In this post Laura Graham and Simon Kapitza discuss new opportunities for interdisciplinary biodiversity assessments.

Their session at #BES2019 will be on Friday 13th December at 10.00 am in the Auditorium.

Agricultural expansion and fragmentation of primary habitat have been amongst the most significant drivers of habitat decline. Looking at rural Bavaria from a plane this becomes very evident.

Transcending disciplinary boundaries

With land use and climate change again identified as the principal drivers of ecosystem decline of the past 5 decades by the 8th IPBES Global Assessment Report on Biodiversity and Ecosystem Services there is an unprecedented need to move toward methods for ecological models that transcend disciplinary boundaries and are capable of comprehensive, quantitatively-explicit accounting for human-driven impacts on ecosystems and biodiversity.

Some recent examples that have pushed the methodological and conceptual frontiers in interdisciplinary assessments of biodiversity include Marques et al. (2019) assessment of biodiversity and ecosystem response to population growth and economic growth, Newbold (2018) assessment of terrestrial vertebrate communities under additive effects of climate and land-use change and Powers and Jetz (2019) evaluation of global future habitat loss and extinction risks for thousands of species under competing scenarios of socioeconomic change.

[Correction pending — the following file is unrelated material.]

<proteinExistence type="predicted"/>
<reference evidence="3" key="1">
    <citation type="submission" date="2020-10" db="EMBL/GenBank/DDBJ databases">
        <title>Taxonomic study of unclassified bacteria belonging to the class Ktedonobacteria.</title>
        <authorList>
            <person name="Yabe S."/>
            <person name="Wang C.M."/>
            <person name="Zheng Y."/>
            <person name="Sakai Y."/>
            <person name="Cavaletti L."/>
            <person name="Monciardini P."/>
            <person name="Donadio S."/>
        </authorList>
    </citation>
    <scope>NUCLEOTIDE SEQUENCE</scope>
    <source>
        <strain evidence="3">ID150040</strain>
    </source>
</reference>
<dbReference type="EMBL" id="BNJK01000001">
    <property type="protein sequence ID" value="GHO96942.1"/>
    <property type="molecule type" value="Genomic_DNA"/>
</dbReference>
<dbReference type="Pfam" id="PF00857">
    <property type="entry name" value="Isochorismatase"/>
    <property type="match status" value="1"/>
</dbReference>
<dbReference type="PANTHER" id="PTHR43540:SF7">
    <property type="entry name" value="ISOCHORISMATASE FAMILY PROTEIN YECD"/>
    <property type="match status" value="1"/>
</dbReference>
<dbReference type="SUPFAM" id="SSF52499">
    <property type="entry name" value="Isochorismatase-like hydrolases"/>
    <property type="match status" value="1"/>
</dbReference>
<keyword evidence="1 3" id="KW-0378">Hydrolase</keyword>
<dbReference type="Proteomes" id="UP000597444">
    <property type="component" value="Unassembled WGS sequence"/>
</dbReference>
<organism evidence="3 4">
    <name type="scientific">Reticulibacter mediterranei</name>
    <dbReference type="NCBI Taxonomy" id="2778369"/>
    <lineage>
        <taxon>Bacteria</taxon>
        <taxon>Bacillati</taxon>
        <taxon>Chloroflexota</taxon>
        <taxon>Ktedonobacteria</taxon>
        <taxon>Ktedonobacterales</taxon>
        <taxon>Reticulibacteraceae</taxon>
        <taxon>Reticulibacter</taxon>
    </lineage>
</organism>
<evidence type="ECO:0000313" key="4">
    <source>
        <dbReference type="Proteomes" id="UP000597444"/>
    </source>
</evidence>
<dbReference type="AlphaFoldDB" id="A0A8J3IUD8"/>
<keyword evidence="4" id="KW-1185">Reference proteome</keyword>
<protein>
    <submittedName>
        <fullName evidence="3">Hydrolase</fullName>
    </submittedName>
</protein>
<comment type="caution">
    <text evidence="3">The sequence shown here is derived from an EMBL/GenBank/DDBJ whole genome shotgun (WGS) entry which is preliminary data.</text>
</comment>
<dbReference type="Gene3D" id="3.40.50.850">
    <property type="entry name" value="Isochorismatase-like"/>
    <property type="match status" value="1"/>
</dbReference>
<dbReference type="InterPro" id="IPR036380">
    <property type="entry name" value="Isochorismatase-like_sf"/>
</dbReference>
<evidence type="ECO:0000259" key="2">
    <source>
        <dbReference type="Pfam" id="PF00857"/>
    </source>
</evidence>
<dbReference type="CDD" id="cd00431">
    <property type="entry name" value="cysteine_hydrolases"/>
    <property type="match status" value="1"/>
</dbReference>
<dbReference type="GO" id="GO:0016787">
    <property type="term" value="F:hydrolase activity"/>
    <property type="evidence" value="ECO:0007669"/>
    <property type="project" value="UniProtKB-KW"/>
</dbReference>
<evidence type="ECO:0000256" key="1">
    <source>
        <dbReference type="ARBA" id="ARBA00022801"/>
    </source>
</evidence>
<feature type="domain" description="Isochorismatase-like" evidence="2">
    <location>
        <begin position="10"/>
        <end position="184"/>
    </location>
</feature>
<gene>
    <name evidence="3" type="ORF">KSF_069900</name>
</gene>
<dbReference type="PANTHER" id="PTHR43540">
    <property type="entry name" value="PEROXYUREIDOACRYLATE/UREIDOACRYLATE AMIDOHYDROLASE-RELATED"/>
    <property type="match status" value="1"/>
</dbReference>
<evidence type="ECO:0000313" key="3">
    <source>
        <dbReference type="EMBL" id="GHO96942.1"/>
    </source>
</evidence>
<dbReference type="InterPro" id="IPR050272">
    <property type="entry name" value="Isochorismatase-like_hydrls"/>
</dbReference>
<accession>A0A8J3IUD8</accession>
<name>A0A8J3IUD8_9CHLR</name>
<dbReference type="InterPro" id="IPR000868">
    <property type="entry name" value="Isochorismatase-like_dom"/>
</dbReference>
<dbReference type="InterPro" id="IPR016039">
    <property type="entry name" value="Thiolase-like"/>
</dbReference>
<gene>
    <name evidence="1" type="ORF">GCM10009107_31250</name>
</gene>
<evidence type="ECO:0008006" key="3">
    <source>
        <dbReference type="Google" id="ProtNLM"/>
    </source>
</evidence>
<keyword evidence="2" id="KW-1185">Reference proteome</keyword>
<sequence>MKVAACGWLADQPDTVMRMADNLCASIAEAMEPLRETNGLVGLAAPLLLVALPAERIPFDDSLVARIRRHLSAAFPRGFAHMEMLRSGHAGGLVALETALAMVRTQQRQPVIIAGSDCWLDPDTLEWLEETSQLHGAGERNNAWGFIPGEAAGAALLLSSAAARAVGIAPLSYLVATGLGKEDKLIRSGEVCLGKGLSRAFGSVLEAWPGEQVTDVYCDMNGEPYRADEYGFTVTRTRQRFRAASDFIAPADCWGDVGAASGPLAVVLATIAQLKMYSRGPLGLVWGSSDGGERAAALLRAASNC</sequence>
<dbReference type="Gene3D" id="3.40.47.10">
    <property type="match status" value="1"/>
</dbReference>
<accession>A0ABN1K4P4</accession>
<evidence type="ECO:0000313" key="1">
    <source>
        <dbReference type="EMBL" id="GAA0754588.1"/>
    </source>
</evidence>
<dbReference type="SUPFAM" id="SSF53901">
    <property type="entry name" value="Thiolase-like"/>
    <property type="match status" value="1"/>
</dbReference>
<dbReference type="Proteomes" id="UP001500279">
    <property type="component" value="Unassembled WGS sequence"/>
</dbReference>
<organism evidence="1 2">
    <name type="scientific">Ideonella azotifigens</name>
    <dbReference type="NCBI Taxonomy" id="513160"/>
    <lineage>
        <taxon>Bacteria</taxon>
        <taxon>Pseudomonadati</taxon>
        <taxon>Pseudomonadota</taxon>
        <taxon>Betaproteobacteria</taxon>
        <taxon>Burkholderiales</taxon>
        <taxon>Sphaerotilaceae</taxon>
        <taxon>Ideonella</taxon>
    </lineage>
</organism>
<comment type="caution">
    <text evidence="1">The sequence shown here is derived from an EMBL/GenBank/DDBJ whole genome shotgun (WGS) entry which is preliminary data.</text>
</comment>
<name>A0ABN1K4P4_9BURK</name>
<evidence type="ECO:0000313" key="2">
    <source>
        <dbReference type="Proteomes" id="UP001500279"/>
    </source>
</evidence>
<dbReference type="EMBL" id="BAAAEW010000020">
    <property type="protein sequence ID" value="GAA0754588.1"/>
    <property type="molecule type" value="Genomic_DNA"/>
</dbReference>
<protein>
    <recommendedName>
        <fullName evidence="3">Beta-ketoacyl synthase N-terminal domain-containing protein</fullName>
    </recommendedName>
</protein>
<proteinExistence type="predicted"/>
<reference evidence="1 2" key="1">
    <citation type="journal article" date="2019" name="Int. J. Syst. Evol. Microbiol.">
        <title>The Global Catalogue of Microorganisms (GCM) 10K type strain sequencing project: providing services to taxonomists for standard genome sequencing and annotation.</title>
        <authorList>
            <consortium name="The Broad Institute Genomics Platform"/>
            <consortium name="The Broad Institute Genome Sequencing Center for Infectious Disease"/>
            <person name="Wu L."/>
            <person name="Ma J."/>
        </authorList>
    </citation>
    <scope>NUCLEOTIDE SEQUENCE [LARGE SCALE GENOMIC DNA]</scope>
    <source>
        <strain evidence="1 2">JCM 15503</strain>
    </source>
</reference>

New possibilities

These studies highlight new possibilities in terms of unprecedented computational power and the increasingly open access to socio-economic data, high-resolution global mappings of various environmental variables and fast-growing pools of biodiversity data thankfully produced by passionate field ecologists across the globe. These constantly growing and improving resources have brought interdisciplinary assessments of ecosystems and biodiversity within easy reach of researchers in smaller labs and as such pave the way for the development for new and exciting methods advancing the field. Ultimately, increasing our quantified knowledge of human-ecological systems brings vast potential to global environmental policy-making and informs the process of finding answers to some of the most pressing questions of our time.


At our #BES2019 thematic session Interdisciplinary model integration to better understand biodiversity change we are excited to host 5 researchers whose work currently drives the development of new methods for integrated assessments of biodiversity change. Our speakers, whose backgrounds draw from ecology, economics and mathematics, will stock of available methods and provide an overview of the current state of the field. We also host a panel discussion with all invited speakers in the final 30 minutes of the session, giving you as attendee an excellent opportunity for direct exchange with leaders in the field. We would be very pleased to see you there!